Jean-Luc Godard's Weekend on 35mm

iconic godard

(Source: micropterus-salmoides)


Le rapport darty, Jean-Luc Godard (1989)


Chris Marker’s photograph of a Moscow street scene (1957-1960?), as filmed by Jean-Luc Godard for the credits sequence of Alphaville (1965). Marker had no idea that Godard had used it until he saw it on-screen.

Chris Markter later wrote:

The peoples of the world join hands to throw the tanks into the drink (not all of them, as the Czechs and Hungarians would find out later) - there the symbol’s clear enough, but whose hands are releasing the dove of peace? A Woman’s hands, surely, perhaps an angel’s. “Who, if I cried out…" Was Godard thinking of Rilke when he slipped this image into the credits screen of Alphaville?


ICYMI, we’re thrilled to announce we’ll be releasing Jean-Luc Godard’s barking new 3D masterwork Goodbye to Language this Fall to a 3D theater near you! 


translation via Ethos

Michael Phillips, Chicago Tribune

Some of the images are wondrous. There’s a shot of Godet from the top of her head down, in 3-D, that is beautiful enough to make you cry. It’s a few seconds of everything Godard ever did for the movies, crystallized: We sense the desire behind the eyes of the man behind the camera, but it’s not merely salacious. It’s sad, a human moment captured just so.

here is a small sampling of the first reviews of adieu au langage

i am so excited about this film.

i heard that fox searchlight will most likely pick up the distribution for this film here in the united states.

this could be chatter though, especially since i don’t have any sources.

maybe i dreamt it.

that’s right, it’s quite possible that i dream about the distribution of godard films.

in conversation with jean-luc godard

a current interview (!) 

45 minutes in two parts

subtitled (!)

today will be hard for me to work, i think -

Jean-Luc Godard’s Adieu au langage - Synopsis

Short synopsis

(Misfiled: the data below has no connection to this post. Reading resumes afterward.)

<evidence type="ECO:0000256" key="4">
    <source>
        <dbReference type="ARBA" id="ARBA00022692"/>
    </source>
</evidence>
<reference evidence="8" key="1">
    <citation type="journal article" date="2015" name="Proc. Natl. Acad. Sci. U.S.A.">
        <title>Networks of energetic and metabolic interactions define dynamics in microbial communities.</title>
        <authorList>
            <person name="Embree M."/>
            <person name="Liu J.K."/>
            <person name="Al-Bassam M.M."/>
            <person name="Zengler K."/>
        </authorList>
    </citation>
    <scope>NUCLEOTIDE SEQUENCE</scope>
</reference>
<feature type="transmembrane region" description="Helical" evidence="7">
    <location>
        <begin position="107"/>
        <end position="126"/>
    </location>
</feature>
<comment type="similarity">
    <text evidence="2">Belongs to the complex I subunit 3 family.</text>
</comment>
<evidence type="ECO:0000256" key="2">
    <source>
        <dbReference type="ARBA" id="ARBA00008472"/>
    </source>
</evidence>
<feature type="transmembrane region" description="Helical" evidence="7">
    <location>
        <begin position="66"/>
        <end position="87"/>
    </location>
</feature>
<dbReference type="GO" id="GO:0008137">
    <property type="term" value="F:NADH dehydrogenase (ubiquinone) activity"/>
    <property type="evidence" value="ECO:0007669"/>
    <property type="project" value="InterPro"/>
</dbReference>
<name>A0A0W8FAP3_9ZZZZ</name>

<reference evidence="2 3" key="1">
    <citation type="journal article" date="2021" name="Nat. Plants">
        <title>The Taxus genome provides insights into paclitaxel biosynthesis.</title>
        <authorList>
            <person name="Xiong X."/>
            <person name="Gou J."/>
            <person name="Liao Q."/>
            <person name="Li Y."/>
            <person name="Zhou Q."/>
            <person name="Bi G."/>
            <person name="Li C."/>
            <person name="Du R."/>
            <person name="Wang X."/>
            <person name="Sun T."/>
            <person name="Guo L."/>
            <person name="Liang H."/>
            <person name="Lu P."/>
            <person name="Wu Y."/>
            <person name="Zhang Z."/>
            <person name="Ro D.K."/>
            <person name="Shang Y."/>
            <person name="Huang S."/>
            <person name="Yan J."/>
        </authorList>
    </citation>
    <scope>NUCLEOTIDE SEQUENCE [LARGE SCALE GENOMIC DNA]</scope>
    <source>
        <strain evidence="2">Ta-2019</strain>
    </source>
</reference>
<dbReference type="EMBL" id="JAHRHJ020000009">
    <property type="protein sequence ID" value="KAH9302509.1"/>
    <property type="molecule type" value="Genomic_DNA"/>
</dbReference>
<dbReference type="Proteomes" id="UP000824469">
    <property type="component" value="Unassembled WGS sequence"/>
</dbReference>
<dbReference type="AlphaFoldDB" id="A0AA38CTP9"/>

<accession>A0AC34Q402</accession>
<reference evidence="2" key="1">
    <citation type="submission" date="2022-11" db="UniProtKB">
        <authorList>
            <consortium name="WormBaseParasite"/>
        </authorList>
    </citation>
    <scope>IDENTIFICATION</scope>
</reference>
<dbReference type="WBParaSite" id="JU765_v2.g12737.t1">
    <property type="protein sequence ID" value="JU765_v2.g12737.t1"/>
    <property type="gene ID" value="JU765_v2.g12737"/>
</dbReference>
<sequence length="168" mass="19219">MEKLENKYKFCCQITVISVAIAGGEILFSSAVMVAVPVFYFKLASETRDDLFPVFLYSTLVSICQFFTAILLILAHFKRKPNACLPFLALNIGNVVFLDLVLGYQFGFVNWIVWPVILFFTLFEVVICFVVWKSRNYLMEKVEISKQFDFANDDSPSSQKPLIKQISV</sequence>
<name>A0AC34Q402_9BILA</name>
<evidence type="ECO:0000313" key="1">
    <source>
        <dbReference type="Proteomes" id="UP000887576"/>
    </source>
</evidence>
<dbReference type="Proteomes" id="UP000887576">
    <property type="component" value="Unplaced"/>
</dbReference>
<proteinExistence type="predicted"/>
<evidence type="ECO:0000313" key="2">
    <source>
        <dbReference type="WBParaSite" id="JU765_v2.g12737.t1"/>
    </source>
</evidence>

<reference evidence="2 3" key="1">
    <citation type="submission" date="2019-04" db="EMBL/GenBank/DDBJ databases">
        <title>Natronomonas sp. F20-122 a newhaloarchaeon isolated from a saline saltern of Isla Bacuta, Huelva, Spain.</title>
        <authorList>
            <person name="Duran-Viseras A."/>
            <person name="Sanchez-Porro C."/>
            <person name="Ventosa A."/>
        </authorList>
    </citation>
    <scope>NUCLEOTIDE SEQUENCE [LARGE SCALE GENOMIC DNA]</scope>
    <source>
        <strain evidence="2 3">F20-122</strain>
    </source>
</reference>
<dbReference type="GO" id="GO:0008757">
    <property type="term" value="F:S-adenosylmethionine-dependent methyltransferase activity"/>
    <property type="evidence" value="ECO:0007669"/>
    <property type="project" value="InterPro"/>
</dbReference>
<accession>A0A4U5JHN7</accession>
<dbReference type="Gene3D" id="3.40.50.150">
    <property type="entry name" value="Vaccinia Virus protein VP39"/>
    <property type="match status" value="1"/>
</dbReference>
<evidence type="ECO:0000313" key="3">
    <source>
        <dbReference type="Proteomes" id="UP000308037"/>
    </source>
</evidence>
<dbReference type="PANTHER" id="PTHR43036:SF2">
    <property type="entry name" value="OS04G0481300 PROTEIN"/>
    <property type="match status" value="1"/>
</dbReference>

A married woman and a single man meet.

They love, they argue, fists fly.

A dog strays between town and country.

The seasons pass.

A second film begins…

Long synopsis

The idea is simple:

A married woman and a single man meet.

They love, they argue, fists fly.

A dog strays between town and country.

The seasons pass.

The man and woman meet again.

The dog finds itself between them.

The other is in one,

the one is in the other

and they are three.

The former husband shatters everything.

A second film begins:

the same as the first,

and yet not.

From the human race we pass to metaphor.

This ends in barking

and a baby’s cries.

In the meantime, we will have seen

people talking of the demise of the dollar,

of truth in mathematics

and of the death of a robin.


Following up on my earlier post on Godard and 3D, there are a few early impressions floating around the web of “Les trois désastres,” Godard’s contribution to the omnibus film 3X3D. My suspicions seem to be confirmed…


a stunningly intangible alternative to the sleek use of the medium in recent Hollywood productions


engages with the very concept of 3D, challenging the tradition of perspective in the fine arts

Hollywood Reporter:

a blizzard of images and sounds, textual extracts and movie-clips, photographs and snatches of distorted video-art […] Godard’s own approach to the stereoscopic format is genuinely experimental, including a burst of deliberately “wonky” plane-manipulation that will have audiences checking their glasses.

MUBI Notebook:

There is no filmmaker who more eagerly adopts new tools and puts them to use so inventively and potently. In one shot, the foreground is out of focus in such a way that it causes discomfort—a new way of interrupting complacent viewing. Godard has used the layering of images in the past to bring new meanings to them, combining separate things to create new ideas. With 3D, the degree to which he uses contrastive depth can develop new ways of making meaning and complicating juxtaposition.

Daniel Kasman:

Again we know as we must that 3D cinema is not a cinema of volume but of planes. Of layers. And Godard has always worked in layers. But as a montage-ist, unlike most of the 3D cited in Les trois désastres (Herzog, Final Destination 5, Paul W.S. Anderson, Fright Night), the real volume Godard is working in is cubist, it is in building volume through cuts, of the mise en scène of planes—of thoughts, of images—assembled in mental space, speculative space. 3D cinema as thought.

Craig Keller:

There are things in this movie we have never seen nor imagined.


The Cannes 2014 lineup.
Notes on all the films and trailers for more than a few.


The Cannes 2014 lineup.

Notes on all the films and trailers for more than a few.


jean-luc godard, film socialisme

touchtouchpublishing says

"i really think that this is one of godard’s best films and it’s readily available to watch over and over and over and over - which, of course, is the only way.